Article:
Capacity and skill development
Community networks being complementary models deployed and owned by the community, often suffer from a lack of technical and business capacities to run these networks. Digital literacy and capacity building are important for understanding what it takes to start, operate, sustain, and scale up a community network.
The need for skill development was emphasized in many connectivity sessions in response to the projection that 90% of jobs are moving to the digital sector.
In collaboration with Rhizomatica and with funding from the Foreign CommonWealth and Development Office (FCDO), it has been running a training program for community network operators and the schools of community networks. In a session on “lessons learned from capacity building in the global south “, participants of national schools in Zenzeleni, TunapandaNet, CITAD, Common Room, and PSA shared their school models, learnings, and challenges.
The national schools of community networks are modelled around the Participatory Action Research (PAR) framework focusing on the steps; Scenario building – See – Think – Act – Evaluate. He announced the launch of the Community Networks learning repository coming up soon. This was followed up with a workshop with all the school conveners sharing the roadmaps from phase 1 to the almost concluded phase 2, their organizational work, and their visions and dreams around capacity building.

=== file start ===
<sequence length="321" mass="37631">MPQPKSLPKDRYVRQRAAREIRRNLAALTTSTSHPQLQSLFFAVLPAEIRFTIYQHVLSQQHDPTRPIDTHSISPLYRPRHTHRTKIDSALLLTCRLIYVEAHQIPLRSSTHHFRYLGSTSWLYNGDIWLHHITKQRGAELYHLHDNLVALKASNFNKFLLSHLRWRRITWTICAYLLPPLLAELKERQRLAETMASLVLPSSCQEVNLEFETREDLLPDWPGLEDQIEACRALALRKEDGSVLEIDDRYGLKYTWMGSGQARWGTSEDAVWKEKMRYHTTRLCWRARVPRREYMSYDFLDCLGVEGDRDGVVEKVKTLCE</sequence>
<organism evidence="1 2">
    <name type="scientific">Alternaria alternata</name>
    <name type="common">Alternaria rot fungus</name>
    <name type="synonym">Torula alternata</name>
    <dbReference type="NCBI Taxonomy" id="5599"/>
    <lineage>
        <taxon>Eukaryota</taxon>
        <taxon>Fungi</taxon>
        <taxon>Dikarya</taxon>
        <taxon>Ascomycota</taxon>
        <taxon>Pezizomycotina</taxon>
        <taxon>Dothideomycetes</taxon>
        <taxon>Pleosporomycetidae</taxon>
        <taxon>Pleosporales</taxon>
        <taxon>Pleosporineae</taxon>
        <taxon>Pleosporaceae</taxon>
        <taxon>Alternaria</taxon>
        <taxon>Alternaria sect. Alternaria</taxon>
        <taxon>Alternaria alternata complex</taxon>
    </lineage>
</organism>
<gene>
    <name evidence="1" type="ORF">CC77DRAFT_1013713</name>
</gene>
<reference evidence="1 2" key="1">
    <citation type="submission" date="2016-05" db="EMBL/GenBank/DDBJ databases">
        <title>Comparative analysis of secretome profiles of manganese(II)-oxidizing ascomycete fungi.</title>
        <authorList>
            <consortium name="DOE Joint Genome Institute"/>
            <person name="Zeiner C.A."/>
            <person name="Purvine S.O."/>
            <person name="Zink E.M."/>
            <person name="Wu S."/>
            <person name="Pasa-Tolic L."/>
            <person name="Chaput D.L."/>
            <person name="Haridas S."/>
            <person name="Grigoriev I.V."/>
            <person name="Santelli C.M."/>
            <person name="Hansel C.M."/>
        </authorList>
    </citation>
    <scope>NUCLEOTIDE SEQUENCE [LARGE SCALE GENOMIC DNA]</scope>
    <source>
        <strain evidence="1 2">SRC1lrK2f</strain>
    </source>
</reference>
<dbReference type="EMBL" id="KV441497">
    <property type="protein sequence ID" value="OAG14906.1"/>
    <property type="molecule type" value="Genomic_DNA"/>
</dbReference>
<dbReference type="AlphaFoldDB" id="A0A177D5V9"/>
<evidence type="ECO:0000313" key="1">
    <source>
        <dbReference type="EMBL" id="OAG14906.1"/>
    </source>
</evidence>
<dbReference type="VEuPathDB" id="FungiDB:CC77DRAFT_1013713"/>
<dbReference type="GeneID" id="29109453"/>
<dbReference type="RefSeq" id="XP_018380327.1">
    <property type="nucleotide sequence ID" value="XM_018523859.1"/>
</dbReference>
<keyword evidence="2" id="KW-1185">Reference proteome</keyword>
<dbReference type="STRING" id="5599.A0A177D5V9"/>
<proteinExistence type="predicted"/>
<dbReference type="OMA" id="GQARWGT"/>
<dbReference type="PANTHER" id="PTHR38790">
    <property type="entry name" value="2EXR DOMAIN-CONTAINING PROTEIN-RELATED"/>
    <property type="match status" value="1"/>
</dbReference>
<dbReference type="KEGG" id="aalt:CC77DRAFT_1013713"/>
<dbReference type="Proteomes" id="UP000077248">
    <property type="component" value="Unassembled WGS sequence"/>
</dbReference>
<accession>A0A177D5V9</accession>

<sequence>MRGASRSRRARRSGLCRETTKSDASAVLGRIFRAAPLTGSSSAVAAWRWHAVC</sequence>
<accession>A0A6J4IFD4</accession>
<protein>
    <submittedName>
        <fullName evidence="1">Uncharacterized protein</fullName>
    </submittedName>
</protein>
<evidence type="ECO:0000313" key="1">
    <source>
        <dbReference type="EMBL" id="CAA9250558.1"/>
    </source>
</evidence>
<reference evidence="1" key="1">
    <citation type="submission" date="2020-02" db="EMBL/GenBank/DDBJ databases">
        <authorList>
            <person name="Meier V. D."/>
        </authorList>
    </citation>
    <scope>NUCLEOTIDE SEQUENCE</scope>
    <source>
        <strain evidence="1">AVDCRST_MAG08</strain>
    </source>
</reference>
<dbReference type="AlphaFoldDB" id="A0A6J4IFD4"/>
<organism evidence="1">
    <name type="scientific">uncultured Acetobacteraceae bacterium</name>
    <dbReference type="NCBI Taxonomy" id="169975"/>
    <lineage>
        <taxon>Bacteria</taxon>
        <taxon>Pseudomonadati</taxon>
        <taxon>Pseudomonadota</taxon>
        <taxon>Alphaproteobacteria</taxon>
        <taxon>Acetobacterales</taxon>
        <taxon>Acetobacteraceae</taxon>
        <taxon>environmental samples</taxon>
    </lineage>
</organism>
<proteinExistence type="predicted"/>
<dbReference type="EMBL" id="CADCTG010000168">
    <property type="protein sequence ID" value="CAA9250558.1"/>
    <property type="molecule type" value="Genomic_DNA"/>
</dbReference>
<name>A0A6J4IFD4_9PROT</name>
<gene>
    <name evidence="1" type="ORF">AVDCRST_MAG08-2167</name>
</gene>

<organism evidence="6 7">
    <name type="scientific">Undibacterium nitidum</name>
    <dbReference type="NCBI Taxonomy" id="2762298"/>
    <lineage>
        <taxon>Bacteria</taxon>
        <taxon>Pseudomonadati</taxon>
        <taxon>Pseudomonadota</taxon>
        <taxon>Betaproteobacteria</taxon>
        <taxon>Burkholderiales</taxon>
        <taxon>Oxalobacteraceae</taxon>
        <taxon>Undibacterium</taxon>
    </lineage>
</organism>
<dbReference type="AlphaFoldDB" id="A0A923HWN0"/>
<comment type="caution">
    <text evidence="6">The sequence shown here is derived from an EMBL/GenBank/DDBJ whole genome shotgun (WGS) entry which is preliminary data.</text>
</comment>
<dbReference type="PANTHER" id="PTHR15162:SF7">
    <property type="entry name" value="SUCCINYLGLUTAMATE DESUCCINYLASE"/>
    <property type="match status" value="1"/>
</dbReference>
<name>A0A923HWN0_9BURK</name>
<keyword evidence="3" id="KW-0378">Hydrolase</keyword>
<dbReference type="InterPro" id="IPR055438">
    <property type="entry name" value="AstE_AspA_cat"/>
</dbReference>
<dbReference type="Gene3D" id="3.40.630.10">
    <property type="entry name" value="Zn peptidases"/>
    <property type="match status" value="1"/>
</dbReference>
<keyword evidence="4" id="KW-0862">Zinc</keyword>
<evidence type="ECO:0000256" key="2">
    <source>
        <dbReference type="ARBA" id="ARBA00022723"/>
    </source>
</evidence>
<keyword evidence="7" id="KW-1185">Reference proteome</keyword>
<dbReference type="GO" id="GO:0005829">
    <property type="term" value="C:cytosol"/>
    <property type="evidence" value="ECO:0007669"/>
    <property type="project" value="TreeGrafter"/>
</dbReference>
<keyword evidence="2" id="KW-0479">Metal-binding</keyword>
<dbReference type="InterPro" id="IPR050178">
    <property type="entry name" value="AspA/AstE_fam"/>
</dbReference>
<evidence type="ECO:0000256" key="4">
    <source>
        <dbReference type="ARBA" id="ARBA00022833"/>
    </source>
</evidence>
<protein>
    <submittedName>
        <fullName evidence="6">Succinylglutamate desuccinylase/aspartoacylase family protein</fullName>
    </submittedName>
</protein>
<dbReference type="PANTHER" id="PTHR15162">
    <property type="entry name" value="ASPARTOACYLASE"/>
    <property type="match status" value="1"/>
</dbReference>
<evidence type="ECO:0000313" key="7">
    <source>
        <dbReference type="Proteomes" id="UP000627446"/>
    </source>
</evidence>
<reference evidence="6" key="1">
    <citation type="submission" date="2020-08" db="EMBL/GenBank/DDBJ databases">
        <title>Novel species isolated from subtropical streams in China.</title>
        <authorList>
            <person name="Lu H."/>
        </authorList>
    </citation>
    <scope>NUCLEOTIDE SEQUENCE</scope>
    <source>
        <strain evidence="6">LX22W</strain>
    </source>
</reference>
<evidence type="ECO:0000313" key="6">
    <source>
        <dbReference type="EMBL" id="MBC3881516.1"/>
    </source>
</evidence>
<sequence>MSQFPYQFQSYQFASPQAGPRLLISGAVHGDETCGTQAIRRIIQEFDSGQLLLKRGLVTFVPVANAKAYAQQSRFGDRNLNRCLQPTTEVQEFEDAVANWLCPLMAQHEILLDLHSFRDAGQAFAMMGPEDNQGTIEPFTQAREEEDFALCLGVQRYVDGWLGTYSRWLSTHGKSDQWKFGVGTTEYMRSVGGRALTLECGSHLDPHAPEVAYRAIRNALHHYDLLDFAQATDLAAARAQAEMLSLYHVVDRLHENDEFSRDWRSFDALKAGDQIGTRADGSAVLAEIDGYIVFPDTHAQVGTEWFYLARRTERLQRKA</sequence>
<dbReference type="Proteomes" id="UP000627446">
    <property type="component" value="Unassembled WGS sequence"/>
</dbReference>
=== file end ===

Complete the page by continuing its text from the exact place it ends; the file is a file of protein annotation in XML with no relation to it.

Research and Statistics
Statistics are central to governments in economic planning. There is a lack of digital ID in Africa, meaning our governments do not have the right data to implement solutions.
Digital IDs and financial inclusion solutions could foster meaningful participation in the digital economy and society. Many digital rights platforms have reiterated the need for data on the unconnected. There is a disconnect in the data collected that is used to create solutions. Engaging traditional leadership at the grassroots level is important to collect reliable information that will lead to proper solutions.
The 17th IGF was held in Addis Ababa, Ethiopia, from 28th November – 2nd December 2022, under the overarching theme Resilient Internet for a Shared Sustainable and Common Future, hosted in a hybrid format. The program was guided by 5 themes supporting the SGDs and drawn from the Global Digital Compact in the UN Secretary-General’s Our Common Agenda report.;
- Connecting all people and safeguarding human rights.
- Avoiding Internet Fragmentation.
- Governing Data and Protecting Privacy.
- Enabling Safety, Security, and Accountability.
- Addressing Advanced Technologies, including AI.
The Global Digital Compact is firmly anchored on human rights aims as a means to deliver universal connectivity, closing the digital divide and reaching the 3 billion offline people, the majority of whom live in the global south.
There were 68 sessions on Connecting all people and safeguarding human rights, speaking to the vital focus on issues around connectivity, especially in the global south. Connecting the Unconnected has been a central focus for KICTANet and the Association for Progressive Communications under their joint partnership in the Local Access Networks project (LocNet).
This is a series of our publications on Community Networks.
Ms. Catherine Kyalo is the KICTANet Africa Regional Coordinator for Community Networks under the APC-LOCNET initiative. She is passionate about community welfare and enjoys yoga to rejuvenate. LinkedIn | Twitter